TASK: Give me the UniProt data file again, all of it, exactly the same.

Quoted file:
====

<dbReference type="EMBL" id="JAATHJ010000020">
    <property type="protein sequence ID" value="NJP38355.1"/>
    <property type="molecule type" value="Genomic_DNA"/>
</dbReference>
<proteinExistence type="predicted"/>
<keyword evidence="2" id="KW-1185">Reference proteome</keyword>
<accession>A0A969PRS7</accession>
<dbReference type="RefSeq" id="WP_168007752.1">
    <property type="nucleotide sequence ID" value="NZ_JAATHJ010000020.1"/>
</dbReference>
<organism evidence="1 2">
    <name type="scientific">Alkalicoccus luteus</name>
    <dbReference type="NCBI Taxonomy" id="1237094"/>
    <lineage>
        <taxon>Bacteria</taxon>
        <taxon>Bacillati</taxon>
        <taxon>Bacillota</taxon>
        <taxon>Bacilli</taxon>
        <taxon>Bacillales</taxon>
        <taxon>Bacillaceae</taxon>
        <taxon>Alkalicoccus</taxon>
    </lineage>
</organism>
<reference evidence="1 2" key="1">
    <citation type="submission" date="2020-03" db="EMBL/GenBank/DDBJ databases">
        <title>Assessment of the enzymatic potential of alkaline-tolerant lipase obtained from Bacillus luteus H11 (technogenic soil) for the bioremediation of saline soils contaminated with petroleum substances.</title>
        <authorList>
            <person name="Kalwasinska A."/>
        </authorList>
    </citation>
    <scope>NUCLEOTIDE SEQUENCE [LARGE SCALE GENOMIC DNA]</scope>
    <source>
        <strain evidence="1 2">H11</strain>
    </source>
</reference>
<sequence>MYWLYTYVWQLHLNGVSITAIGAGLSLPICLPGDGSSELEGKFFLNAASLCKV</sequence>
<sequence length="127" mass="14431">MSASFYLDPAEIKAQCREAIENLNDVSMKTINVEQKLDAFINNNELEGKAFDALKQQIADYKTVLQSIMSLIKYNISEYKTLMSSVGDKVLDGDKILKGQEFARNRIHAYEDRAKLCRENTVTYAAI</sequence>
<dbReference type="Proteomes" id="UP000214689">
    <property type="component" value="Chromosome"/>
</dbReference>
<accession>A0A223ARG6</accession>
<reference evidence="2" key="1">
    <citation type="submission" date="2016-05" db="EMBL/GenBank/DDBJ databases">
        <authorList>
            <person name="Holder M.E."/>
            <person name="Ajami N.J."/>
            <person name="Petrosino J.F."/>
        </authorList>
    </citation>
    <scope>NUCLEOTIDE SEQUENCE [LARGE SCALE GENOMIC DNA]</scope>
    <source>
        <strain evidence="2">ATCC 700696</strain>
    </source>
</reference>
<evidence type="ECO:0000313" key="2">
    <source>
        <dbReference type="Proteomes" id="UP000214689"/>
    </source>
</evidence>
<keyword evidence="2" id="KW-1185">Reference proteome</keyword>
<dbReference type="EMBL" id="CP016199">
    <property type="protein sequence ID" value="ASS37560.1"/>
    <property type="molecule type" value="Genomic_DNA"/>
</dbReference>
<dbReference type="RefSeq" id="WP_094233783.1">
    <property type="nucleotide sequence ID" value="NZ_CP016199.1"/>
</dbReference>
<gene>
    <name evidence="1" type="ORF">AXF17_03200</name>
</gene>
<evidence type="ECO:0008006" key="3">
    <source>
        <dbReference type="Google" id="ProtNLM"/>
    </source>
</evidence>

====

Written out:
<dbReference type="EMBL" id="JAATHJ010000020">
    <property type="protein sequence ID" value="NJP38355.1"/>
    <property type="molecule type" value="Genomic_DNA"/>
</dbReference>
<proteinExistence type="predicted"/>
<keyword evidence="2" id="KW-1185">Reference proteome</keyword>
<accession>A0A969PRS7</accession>
<dbReference type="RefSeq" id="WP_168007752.1">
    <property type="nucleotide sequence ID" value="NZ_JAATHJ010000020.1"/>
</dbReference>
<organism evidence="1 2">
    <name type="scientific">Alkalicoccus luteus</name>
    <dbReference type="NCBI Taxonomy" id="1237094"/>
    <lineage>
        <taxon>Bacteria</taxon>
        <taxon>Bacillati</taxon>
        <taxon>Bacillota</taxon>
        <taxon>Bacilli</taxon>
        <taxon>Bacillales</taxon>
        <taxon>Bacillaceae</taxon>
        <taxon>Alkalicoccus</taxon>
    </lineage>
</organism>
<reference evidence="1 2" key="1">
    <citation type="submission" date="2020-03" db="EMBL/GenBank/DDBJ databases">
        <title>Assessment of the enzymatic potential of alkaline-tolerant lipase obtained from Bacillus luteus H11 (technogenic soil) for the bioremediation of saline soils contaminated with petroleum substances.</title>
        <authorList>
            <person name="Kalwasinska A."/>
        </authorList>
    </citation>
    <scope>NUCLEOTIDE SEQUENCE [LARGE SCALE GENOMIC DNA]</scope>
    <source>
        <strain evidence="1 2">H11</strain>
    </source>
</reference>
<sequence>MYWLYTYVWQLHLNGVSITAIGAGLSLPICLPGDGSSELEGKFFLNAASLCKV</sequence>
<sequence length="127" mass="14431">MSASFYLDPAEIKAQCREAIENLNDVSMKTINVEQKLDAFINNNELEGKAFDALKQQIADYKTVLQSIMSLIKYNISEYKTLMSSVGDKVLDGDKILKGQEFARNRIHAYEDRAKLCRENTVTYAAI</sequence>
<dbReference type="Proteomes" id="UP000214689">
    <property type="component" value="Chromosome"/>
</dbReference>
<accession>A0A223ARG6</accession>
<reference evidence="2" key="1">
    <citation type="submission" date="2016-05" db="EMBL/GenBank/DDBJ databases">
        <authorList>
            <person name="Holder M.E."/>
            <person name="Ajami N.J."/>
            <person name="Petrosino J.F."/>
        </authorList>
    </citation>
    <scope>NUCLEOTIDE SEQUENCE [LARGE SCALE GENOMIC DNA]</scope>
    <source>
        <strain evidence="2">ATCC 700696</strain>
    </source>
</reference>
<evidence type="ECO:0000313" key="2">
    <source>
        <dbReference type="Proteomes" id="UP000214689"/>
    </source>
</evidence>
<keyword evidence="2" id="KW-1185">Reference proteome</keyword>
<dbReference type="EMBL" id="CP016199">
    <property type="protein sequence ID" value="ASS37560.1"/>
    <property type="molecule type" value="Genomic_DNA"/>
</dbReference>
<dbReference type="RefSeq" id="WP_094233783.1">
    <property type="nucleotide sequence ID" value="NZ_CP016199.1"/>
</dbReference>
<gene>
    <name evidence="1" type="ORF">AXF17_03200</name>
</gene>
<evidence type="ECO:0008006" key="3">
    <source>
        <dbReference type="Google" id="ProtNLM"/>
    </source>
</evidence>